Looking to source your products from China? It’s a question many businesses ask as they start to grow and look to save costs and improve margins. It’s also a step taken by many established businesses faced with increasing competition and downward price pressures. Well before you take that leap here’s a few essential things you should know.
1. Trading with China can be fun and highly profitable – but it needs to be done with care and with a lot of planning. The road to China is littered with companies who got their fingers burnt badly due to poor planning and a lack of knowledge and research on the country they were about to engage with.
2. Firstly plan plan plan. What do you want to buy? What quantity do you want? What is your target price delivered to your door taxes paid? Be realistic or you will be disappointed.
3. Be very specific about what you want to buy – there are probably 1,000s of products being made like the one you want to buy – what size, what colour, special features, what quality, packaging. If you approach buyers with a clear and specific idea about what you want they are more likely to take you seriously.
4. Think carefully about quantity. The larger the quantity the cheaper it gets. China is a huge country with huge factories and used to supplying products by the container load. If you just want 100 mugs don’t expect the factory to offer you their best price – you will need to buy 10,000 to do that. To get the most out of China you need to think quantity.
5. Sourcing a good supplier. This is one of the hardest things to do and where things often start to go wrong. If you want just a small quantity then a distributor will probably be the best source, however for larger quantities you really want to go direct to the factories. This can be surprisingly difficult as most distributors will claim to be a manufacturer and will go to great lengths to convince you of that. Even for experienced traders fluent in Mandarin it can be very difficult to be sure you are actually dealing with the factory direct.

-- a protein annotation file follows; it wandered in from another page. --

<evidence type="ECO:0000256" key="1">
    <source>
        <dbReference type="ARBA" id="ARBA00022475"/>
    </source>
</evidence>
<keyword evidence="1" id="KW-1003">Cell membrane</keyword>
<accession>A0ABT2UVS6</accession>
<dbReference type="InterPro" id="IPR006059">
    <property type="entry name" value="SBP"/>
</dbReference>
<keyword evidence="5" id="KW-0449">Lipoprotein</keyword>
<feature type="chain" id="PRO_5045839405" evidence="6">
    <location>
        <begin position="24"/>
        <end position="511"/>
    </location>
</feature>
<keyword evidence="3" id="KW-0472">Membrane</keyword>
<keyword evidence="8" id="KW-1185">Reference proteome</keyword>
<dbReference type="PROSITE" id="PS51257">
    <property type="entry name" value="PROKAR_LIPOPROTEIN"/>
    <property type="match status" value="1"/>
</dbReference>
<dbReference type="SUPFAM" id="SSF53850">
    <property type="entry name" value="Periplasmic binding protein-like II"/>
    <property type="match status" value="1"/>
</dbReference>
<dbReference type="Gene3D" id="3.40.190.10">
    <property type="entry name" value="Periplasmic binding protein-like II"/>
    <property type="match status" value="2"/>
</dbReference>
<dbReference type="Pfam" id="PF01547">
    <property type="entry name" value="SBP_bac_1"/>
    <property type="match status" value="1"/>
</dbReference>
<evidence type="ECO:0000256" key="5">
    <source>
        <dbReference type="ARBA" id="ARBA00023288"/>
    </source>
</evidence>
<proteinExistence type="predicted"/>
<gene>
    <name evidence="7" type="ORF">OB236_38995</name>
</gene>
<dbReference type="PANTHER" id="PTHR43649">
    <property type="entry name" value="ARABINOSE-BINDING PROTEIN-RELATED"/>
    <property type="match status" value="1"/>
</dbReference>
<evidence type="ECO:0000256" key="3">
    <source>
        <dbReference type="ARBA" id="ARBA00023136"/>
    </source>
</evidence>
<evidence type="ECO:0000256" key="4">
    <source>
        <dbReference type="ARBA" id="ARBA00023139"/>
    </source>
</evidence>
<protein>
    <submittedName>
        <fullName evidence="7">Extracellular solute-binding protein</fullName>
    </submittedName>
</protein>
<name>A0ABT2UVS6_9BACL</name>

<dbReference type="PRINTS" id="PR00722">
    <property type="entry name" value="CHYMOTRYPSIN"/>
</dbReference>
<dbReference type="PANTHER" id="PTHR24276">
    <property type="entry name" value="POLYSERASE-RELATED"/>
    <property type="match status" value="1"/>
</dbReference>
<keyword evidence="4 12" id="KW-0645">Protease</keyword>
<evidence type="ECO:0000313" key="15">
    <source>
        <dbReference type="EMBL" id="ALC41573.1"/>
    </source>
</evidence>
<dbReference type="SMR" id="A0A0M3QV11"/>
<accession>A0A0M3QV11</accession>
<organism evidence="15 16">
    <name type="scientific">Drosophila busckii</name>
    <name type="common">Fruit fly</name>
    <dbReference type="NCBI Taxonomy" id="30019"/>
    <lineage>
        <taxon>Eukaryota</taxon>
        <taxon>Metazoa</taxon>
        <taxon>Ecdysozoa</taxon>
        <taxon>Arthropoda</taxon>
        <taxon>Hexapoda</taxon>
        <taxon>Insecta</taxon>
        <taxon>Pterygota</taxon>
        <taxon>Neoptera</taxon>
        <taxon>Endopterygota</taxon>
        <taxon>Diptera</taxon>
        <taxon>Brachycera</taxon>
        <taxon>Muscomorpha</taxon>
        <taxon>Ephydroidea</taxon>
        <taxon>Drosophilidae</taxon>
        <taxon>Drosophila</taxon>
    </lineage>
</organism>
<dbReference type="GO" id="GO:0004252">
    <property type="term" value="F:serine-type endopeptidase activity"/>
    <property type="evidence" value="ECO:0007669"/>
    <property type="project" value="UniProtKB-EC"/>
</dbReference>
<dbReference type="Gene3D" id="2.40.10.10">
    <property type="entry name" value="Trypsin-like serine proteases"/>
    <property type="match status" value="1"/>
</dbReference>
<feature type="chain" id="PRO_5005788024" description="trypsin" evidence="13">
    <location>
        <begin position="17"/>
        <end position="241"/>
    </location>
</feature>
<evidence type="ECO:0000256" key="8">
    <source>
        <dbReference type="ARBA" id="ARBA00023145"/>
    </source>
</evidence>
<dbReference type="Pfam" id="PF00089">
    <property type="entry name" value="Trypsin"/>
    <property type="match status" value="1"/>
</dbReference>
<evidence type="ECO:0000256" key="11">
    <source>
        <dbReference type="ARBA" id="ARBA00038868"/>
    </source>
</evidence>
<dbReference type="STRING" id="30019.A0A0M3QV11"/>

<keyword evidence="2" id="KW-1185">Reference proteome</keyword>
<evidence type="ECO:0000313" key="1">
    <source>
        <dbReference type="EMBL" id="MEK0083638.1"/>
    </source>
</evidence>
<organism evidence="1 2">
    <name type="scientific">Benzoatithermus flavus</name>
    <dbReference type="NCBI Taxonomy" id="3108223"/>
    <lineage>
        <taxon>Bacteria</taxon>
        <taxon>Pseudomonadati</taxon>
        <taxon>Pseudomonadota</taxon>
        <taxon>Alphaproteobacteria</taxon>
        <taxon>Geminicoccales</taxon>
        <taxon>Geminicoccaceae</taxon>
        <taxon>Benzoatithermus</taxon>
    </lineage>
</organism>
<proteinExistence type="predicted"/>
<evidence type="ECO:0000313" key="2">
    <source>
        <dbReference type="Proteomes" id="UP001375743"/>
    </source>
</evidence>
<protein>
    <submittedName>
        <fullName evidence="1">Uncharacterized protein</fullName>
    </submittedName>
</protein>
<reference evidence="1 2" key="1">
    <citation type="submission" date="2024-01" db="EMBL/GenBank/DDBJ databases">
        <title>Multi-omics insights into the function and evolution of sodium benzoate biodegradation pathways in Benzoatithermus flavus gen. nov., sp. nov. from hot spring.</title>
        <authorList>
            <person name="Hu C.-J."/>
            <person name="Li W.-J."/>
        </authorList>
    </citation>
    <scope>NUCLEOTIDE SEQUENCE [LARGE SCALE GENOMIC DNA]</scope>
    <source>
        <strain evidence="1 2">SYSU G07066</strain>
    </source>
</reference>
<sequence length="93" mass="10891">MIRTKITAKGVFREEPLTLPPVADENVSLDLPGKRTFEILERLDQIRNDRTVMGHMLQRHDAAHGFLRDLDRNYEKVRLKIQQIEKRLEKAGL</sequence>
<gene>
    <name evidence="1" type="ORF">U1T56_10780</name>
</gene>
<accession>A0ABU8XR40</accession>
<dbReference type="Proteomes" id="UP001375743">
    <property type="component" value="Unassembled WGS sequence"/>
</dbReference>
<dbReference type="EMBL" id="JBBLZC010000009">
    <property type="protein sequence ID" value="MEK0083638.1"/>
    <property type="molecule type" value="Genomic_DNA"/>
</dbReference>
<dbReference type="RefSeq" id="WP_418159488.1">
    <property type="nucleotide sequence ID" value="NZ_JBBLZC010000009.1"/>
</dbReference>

6. If the price they offer seems too good to be true it probably is! Many beginners believe you can purchase from China at ridiculously cheap prices and become a millionaire overnight – you can’t. The headline rates on offer from sites like Alibaba rarely materialise in practice. If your volume is small the price will go up.
7. China now has a mature and sophisticated manufacturing base and can produce products over a wide range of qualities and increasingly is providing very high quality products, but don’t expect to get them for the price of the poorly made ones. Think carefully about the quality you want and check the factory can deliver to the standard you require.
8. Remember to include not only your shipping costs, but also import duty and taxes, port costs and onward transportation to your premises (this is often overlooked).
9. Once you have found a suitable supplier request samples before buying large orders. You will have to pay for this but it’s well worth it.
10. Once you are happy to proceed check the terms of your contract very carefully, especially shipping terms, payment terms and faulty orders. Remember if there is a discrepancy between the Chinese and English version of the contract the Chinese version will take precedence. Don’t trust the factory to translate it for you – get it checked independently.
11. Check with the factory they can supply the correct paperwork to accompany your products. Things like CE marks (are they genuine), HS codes, instructions in English are important to get right at this stage or you may find your goods delayed or even impounded by UK customs.
12. Paying for goods. Do not expect credit! Until you have an established trading record with them they will require payment up front. Typically factories will charge 30% on placing the order and the balance when due for shipment. Remember exchange rates can change between order and time when you pay the balance so you may want to consider forward purchasing of funds. Don’t use high street banks to change currency – there rates are terrible and will eat into your profits.
13. Once order is ready for shipment verify the order is complete and of the quality you expect before making that balance payment.
14. Make plans for how you are going to take delivery of your goods when they arrive – if you take too long unloading a container you will incur fines which can wipe out your profit.
15. Inspect your delivery carefully and photograph and damage or problems. Hopefully you have included a contingency for this in your contract you signed earlier.
If all this sounds too daunting – don’t be put off – it isn’t but many companies do use the services of companies who are used to dealing with china and are experience importers. There help and advice can often save companies thousands in expensive errors.